How to Start the Medical Billing Appeal Process
In most medical billing disputes, the most efficient first step in the appeals process is to make a phone call to the payer. Ask the representative whether the issue can be resolved; if not, seek direction to initiate the appeal or reconsideration process. If you’re dealing with a commercial payer, the payer may have a reconsideration form on its website that providers can use to challenge a payment decision.
Writing letters takes time, and then it takes even more time for the recipient to read the letter, verify the argument, and then forward the claim to be corrected. If the problem is simple, you may be able to have the claim sent back simply by calling the payer.
Before discussing the claim with you, the provider representative — the person employed by the payer to work with you regarding disputes —verifies your need to know. Expect the representative to ask for the following information:
The name of your company and tax ID number or the NPI (National Provider Identifier) number.
The NPI is the ten digit number required by HIPAA (Health Insurance Portability and Accountability Act) to identify providers in electronic transactions.
The patient’s ID (the identification number assigned by the payer), name, and date of birth.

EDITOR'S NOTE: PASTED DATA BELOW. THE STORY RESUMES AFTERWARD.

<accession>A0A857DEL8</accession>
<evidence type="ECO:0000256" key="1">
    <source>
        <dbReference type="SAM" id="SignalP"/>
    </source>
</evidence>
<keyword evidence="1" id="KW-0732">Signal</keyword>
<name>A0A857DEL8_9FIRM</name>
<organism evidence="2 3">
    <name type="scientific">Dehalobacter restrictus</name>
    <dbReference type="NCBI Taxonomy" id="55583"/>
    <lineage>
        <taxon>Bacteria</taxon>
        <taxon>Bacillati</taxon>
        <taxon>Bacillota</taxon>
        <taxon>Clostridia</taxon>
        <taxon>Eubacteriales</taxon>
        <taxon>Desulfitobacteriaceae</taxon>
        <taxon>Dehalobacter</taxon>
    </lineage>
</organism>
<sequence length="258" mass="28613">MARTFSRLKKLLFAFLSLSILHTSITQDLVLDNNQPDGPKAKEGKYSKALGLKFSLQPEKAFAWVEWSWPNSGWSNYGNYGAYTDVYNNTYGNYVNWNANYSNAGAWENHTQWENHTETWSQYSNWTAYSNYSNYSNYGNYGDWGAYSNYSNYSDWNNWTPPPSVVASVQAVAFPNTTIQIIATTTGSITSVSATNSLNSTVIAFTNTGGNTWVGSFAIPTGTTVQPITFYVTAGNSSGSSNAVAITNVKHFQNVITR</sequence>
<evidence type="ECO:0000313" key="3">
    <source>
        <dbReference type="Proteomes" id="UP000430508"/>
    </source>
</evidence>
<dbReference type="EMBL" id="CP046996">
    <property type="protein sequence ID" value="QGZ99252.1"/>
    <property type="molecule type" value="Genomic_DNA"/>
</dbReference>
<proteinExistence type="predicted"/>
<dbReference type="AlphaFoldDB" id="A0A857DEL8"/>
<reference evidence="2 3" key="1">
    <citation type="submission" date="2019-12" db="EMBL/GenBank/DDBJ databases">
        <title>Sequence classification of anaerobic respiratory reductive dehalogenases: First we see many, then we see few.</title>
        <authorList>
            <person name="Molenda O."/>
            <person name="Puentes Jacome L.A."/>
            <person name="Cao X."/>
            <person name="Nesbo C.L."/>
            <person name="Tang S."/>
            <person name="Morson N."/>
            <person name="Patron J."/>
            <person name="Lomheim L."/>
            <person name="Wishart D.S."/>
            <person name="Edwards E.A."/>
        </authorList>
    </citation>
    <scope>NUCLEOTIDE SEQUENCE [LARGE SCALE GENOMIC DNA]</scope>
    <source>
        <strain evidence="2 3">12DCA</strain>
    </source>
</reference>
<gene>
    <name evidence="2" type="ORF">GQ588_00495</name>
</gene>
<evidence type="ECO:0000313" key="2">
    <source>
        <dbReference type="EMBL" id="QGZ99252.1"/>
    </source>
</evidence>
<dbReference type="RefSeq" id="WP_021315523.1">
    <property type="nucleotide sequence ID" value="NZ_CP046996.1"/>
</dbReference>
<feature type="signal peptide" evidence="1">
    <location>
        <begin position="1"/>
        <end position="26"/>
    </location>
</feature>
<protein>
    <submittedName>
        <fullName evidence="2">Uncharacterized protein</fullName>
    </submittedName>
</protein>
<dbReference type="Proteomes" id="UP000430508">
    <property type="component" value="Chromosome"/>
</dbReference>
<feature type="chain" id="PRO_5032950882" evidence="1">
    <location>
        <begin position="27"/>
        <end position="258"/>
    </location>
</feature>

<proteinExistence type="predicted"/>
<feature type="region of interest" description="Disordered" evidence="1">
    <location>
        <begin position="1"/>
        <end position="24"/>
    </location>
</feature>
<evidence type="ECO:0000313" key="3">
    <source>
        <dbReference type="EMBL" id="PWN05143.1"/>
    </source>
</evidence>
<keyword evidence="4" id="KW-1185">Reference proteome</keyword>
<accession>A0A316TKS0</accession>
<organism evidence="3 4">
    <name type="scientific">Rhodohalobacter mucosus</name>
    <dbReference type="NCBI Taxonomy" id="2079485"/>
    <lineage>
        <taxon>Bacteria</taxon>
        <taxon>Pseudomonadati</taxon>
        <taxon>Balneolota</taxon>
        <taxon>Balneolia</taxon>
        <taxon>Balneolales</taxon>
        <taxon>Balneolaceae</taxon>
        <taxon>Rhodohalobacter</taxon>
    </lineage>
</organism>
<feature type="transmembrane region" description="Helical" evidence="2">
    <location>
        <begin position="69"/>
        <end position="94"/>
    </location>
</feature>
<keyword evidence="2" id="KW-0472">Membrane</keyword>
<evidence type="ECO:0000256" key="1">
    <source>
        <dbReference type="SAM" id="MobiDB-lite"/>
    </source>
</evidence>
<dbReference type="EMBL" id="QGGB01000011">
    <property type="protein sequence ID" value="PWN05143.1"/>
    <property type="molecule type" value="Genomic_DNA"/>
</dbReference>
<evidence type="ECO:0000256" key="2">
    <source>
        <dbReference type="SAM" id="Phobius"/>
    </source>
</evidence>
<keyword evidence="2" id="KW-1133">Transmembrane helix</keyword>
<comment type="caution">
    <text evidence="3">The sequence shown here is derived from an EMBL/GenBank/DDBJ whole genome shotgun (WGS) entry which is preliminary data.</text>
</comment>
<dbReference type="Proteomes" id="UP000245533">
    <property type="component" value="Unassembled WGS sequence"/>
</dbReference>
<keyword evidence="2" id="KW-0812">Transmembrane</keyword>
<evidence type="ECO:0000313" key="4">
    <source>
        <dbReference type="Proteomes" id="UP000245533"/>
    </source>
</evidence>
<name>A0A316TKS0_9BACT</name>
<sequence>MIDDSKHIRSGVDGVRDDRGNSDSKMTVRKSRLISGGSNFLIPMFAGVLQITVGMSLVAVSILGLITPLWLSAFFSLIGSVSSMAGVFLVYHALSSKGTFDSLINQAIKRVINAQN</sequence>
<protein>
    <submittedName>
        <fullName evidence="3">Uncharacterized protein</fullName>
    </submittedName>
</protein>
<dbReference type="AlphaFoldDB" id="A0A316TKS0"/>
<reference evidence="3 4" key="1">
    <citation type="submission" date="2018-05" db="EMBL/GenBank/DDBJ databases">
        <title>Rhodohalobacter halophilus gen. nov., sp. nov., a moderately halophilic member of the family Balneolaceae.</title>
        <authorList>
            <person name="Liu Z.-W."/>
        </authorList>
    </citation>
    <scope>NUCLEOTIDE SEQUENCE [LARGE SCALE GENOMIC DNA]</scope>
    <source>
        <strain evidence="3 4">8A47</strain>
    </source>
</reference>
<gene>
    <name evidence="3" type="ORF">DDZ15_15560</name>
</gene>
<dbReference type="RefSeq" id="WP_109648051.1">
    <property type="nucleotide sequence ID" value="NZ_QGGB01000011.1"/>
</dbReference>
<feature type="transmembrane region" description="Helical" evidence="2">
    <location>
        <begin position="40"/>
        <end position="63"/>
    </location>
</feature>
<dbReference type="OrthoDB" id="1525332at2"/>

The date of service in question.
The billed amount of the claim. (This is the dollar total of the claim, not what you are expecting to be paid.)
After you verify your need to know, you have the opportunity to tell the provider representative why the claim has not processed correctly. Often the representative can look at the claim, look at your contract, and verify what needs to be done. If that happens, the representative can usually send the claim back to the processor with instructions to reprocess.
Sometimes, the phone call alone may be enough to resolve the issue. If it’s not, you need to follow up with a letter.
Make sure you document all phone conversations in the patient system or billing software. Note who you spoke with, what the agreement was, and the reference number (get this number from the provider representative; it documents the conversation on the payer’s end). This kind of documentation is essential when a potential filing issue arises.